MERIDEN — A ruling by a state panel with jurisdiction over power plants should not impact a settlement between the city and the owners of an abandoned power plant on Cathole Mountain.
NRG owns the abandoned plant, which includes two buildings, a fuel tank and a water tank on the side of the Mountain. There had been plans to turn the site into a natural gas-fired generating plant. After dealing with financial problems, NRG later learned no new power generation would be needed in the state before 2022. In April 2012, NRG notified city officials it would be abandoning the project.
The power plant was supposed to bring in more than $100 million in tax revenue, but in 2008, the tax agreement was modified when the project stalled. NRG began making smaller payments than originally scheduled. When it was clear the project would not go forward, NRG made notification of abandonment. NRG has continued to make payments, though some under protest.
The state Siting Council recently handed down a decision in the city’s petition against the energy company. The council found that conditions have changed with NRG’s original application, but it does not call for a decommissioning plan for the property.
In March 2013, the city filed a petition to the Siting Council, stating that NRG had not fulfilled its plans to improve the appearance of the plant and should develop a decommissioning plan. The Siting Council has jurisdiction over power plants, transmission lines, hazardous waste facilities and telecommunications infrastructure.
NRG had argued that the council should not reopen the case after NRG forfeited its permits and certificates for the project. The Siting Council, however, ruled that “there are changed conditions” based on the “partial construction of the facility.” The council decision then states that the conditions “do not warrant a decommission plan.”
The city and NRG had been finalizing an agreement that included the city agreeing to immediately withdraw its petition to reopen the Siting Council decision and request that the Siting Council terminate the project. Part of the agreement between the city and NRG calls for the demolition of the two buildings on the NRG site by the energy company and payments to the city by NRG.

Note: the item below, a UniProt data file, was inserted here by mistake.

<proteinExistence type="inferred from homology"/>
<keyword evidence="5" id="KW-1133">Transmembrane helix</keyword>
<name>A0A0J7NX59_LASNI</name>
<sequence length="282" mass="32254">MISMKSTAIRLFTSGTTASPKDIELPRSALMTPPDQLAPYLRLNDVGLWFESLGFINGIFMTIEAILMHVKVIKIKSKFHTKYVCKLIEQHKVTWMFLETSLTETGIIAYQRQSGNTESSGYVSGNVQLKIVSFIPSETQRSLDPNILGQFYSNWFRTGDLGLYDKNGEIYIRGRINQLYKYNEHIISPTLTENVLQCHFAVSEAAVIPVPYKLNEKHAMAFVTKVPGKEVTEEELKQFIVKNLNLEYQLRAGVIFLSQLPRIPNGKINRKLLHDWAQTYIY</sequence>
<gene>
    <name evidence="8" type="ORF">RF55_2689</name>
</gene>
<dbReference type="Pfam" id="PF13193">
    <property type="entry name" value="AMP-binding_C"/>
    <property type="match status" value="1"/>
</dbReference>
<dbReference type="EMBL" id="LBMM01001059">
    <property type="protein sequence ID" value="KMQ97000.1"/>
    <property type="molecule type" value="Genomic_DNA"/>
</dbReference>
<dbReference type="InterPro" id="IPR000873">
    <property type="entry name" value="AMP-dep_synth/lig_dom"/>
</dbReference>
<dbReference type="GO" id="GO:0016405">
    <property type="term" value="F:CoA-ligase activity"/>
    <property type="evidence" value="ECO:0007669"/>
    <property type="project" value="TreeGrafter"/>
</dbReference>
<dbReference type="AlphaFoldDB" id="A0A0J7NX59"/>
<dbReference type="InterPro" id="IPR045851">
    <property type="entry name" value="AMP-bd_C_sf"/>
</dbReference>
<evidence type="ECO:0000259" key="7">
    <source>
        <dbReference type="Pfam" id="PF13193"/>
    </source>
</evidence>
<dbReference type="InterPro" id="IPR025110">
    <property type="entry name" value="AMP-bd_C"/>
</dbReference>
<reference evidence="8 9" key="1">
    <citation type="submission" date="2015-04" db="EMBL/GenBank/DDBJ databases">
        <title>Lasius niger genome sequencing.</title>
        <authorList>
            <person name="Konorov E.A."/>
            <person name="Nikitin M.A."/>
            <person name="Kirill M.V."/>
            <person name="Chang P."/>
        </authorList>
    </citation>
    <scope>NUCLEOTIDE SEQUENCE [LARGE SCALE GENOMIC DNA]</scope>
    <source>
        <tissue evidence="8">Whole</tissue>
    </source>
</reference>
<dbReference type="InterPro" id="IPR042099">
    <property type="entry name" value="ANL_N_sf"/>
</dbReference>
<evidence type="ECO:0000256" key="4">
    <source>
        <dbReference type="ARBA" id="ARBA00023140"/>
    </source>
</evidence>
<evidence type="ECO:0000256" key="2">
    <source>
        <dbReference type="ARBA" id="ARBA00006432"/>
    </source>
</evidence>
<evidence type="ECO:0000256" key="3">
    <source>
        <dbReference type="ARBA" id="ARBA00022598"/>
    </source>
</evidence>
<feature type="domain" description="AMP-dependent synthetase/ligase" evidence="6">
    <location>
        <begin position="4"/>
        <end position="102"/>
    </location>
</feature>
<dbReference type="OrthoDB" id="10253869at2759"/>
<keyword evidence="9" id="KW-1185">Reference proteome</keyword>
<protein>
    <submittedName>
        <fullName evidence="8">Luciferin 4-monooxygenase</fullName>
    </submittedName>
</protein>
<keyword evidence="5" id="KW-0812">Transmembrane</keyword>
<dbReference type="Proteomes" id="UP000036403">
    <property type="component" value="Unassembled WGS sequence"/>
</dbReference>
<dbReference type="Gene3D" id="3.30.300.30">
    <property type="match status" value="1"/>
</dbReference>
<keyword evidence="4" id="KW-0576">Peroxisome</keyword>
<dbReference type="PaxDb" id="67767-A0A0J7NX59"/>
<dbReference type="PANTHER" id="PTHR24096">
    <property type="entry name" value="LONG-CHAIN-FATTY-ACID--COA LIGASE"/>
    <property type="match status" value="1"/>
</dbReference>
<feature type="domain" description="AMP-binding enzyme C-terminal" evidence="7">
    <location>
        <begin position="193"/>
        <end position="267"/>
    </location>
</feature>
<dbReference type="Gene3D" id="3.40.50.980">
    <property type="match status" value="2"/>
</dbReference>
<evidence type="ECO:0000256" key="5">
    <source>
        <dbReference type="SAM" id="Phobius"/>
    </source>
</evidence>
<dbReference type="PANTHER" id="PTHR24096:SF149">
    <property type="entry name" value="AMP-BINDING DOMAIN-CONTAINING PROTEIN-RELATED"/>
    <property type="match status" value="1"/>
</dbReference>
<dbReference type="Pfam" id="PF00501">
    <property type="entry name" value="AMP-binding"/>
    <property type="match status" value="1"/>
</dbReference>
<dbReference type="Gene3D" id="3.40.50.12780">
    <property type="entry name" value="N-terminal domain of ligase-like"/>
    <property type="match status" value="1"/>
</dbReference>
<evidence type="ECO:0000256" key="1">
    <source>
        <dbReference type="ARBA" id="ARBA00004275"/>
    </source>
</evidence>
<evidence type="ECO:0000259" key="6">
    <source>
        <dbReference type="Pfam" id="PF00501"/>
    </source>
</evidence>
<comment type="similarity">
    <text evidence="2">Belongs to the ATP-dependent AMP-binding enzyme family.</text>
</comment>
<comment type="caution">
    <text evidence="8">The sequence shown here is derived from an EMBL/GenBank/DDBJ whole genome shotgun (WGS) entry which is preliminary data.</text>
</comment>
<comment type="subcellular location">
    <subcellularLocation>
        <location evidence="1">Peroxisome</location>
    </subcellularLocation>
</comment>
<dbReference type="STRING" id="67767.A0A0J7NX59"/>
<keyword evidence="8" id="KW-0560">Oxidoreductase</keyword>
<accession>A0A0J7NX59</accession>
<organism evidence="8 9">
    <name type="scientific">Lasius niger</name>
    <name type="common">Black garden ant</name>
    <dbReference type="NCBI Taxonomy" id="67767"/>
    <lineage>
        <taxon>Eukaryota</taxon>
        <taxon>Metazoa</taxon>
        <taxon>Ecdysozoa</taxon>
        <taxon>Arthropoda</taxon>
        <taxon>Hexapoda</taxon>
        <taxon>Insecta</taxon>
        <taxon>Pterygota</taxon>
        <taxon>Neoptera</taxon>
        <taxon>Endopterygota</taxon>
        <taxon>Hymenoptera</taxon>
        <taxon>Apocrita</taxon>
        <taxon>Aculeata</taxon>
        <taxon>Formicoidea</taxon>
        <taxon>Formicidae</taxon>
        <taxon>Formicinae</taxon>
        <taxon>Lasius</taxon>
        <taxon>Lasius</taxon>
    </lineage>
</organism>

NRG spokesman David Gaier said the company officials are evaluating the Siting Council decision.
“I don’t believe it has any effect on our negotiations with the city moving forward,” Gaier said, noting that the deal has not been finalized.
The City Council agreed to support the settlement earlier this month, but City Manager Lawrence J. Kendzior had noted some of the smaller details still needed to be negotiated.
City Attorney Deborah Moore said the settlement would not be impacted by the Siting Council ruling, but deferred other questions to the city’s hired attorney Phillip Small. Small could not be reached for comment, Thursday.
According to the city’s negotiated settlement with NRG, the two buildings on site must be demolished by June 30, 2014. NRG would retain ownership of the parcel, but it has been actively marketing the site. The term sheet includes 13 different aspects, including the city receiving $500,000 in two payments: one on or before Jan. 31, 2014 and one on or before June 30, 2014.
The agreement also sides with the appraisal the city had done for the property, which was about $1 million more than the NRG appraisal. The fair market value of the property will be set at $2,935,000, putting an annual tax payment by NRG at $71,886.96. The city will also be able to keep $701,800 in performance bonds. NRG must also grant the city “reasonable access” to the site to perform any remaining work.
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